Dates: 19 September – 3 November 2012
Location: Cabinet, 300 Nevins Street, Brooklyn (map and directions here)
Gallery hours: Wednesday to Saturday, 12–6 pm (NB: closed October 6, 10, and 11)
Opening reception: Wednesday, 19 September, 7–9 pm
Cabinet is pleased to present “Harry Smith: String Figures,” an exhibition drawn from the collection of John Cohen. Organized by painter Terry Winters, the show features twenty-two string figures created by Smith (1923–1991), the legendary artist, filmmaker, and ethnomusicologist.
Though perhaps best known to the general public for his groundbreaking research into early twentieth-century American folk music—and the seminal six-album compilation he produced for the Smithsonian Institution in 1952—Smith was also active as an artist and filmmaker in both San Francisco and New York, where he lived from the early 1950s until his death.
A widely curious polymath, Smith was an avid collector of artifacts ranging from Seminole textiles to Ukrainian Easter eggs; he also amassed the world’s largest known collection of paper airplanes, which he later donated to the Smithsonian Institution's National Air and Space Museum. He also was an avid student of string figures. First described in Western anthropological literature by Franz Boas in 1888, these patterns—made by looping or weaving lengths of string into geometric forms or shapes that often evoke familiar objects—have been produced throughout history, both as a secular pastime and as a spiritual practice. When he died, Smith left an unfinished thousand-page manuscript on string figures, along with an extensive collection of figures that he had created.
Cabinet’s exhibition brings together a selection of these artifacts, along with a facsimile of portions of Smith’s unpublished manuscript and an accompanying video program.
Also on view will be a limited edition print by Terry Winters published on the occasion of the exhibition. Proceeds from sales of the edition will support Cabinet’s activities.
Thanks to John Cohen, Raymond Foye, and to Rani Singh at the Harry Smith Archives at the Getty Research Institute Special Collections. Additional thanks to Grenfell Press for assistance with the limited edition.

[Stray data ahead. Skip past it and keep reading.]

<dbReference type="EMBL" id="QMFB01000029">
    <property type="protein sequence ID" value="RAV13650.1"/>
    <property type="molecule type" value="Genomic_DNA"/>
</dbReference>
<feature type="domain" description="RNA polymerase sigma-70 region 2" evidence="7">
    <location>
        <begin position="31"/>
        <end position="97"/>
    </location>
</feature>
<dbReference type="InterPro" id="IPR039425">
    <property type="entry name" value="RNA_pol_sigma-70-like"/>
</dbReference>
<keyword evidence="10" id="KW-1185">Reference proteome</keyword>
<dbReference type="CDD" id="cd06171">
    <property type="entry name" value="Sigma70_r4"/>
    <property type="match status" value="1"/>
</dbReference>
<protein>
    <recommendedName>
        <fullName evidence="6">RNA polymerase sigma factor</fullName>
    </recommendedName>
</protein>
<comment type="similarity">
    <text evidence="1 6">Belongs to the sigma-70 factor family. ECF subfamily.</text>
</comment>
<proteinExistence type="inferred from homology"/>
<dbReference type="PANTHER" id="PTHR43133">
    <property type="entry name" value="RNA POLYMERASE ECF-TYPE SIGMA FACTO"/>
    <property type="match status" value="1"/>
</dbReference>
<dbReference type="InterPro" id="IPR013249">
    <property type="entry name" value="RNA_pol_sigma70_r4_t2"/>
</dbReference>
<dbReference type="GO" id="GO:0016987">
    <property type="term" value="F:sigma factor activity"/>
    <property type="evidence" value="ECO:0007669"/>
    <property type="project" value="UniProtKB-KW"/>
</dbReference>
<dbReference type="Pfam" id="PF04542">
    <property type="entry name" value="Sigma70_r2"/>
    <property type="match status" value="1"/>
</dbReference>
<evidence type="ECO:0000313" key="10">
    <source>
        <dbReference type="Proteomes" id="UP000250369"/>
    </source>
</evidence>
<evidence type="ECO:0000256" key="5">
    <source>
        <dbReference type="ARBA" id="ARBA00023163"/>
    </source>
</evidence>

Thursday, 11 October 2012, 7 pm: “Patchworks and String Bands”: A program of film and live music by John Cohen and the Downhill Strugglers.
Thursday, 25 October 2012, 7 pm: “Knots and Unknots”: A presentation by mathematician Philip Ording on string figures and pictorial topology, followed by discussion between Ording and Terry Winters.
ABOUT THE PARTICIPANTS
John Cohen is a photographer, filmmaker, and draftsman, as well as a musician and founding member of the New Lost City Ramblers. He is also known for his early research on and collection of Andean textiles.
Philip Ording is assistant professor of mathematics at CUNY's Medgar Evers College. He received his PhD in 2006 from Columbia University. This summer, he and Helena Kauppila co-curated “Model Theories,” an exhibition at Ford Project, New York, exploring the capacity of artworks to function as models.
Terry Winters is a painter based in New York. His most recent exhibition, “Cricket Music,Tessellation Figures & Notebook,” was held this year at the Matthew Marks Gallery in New York.
Cabinet is published by Immaterial Incorporated, a non-profit organization supported by the Lambent Foundation, the Orphiflamme Foundation, the New York City Department of Cultural Affairs, the National Endowment for the Arts, the New York State Council on the Arts, the Danielson Foundation, the Katchadourian Family Foundation, the Edward C. Wilson and Hesu Coue Wilson Family Fund, and many individuals. All our events are free, the entire content of our many sold-out issues are on our site for free, and we offer our magazine and books at prices that are considerably below cost. Please consider supporting our work by making a tax-deductible donation by visiting here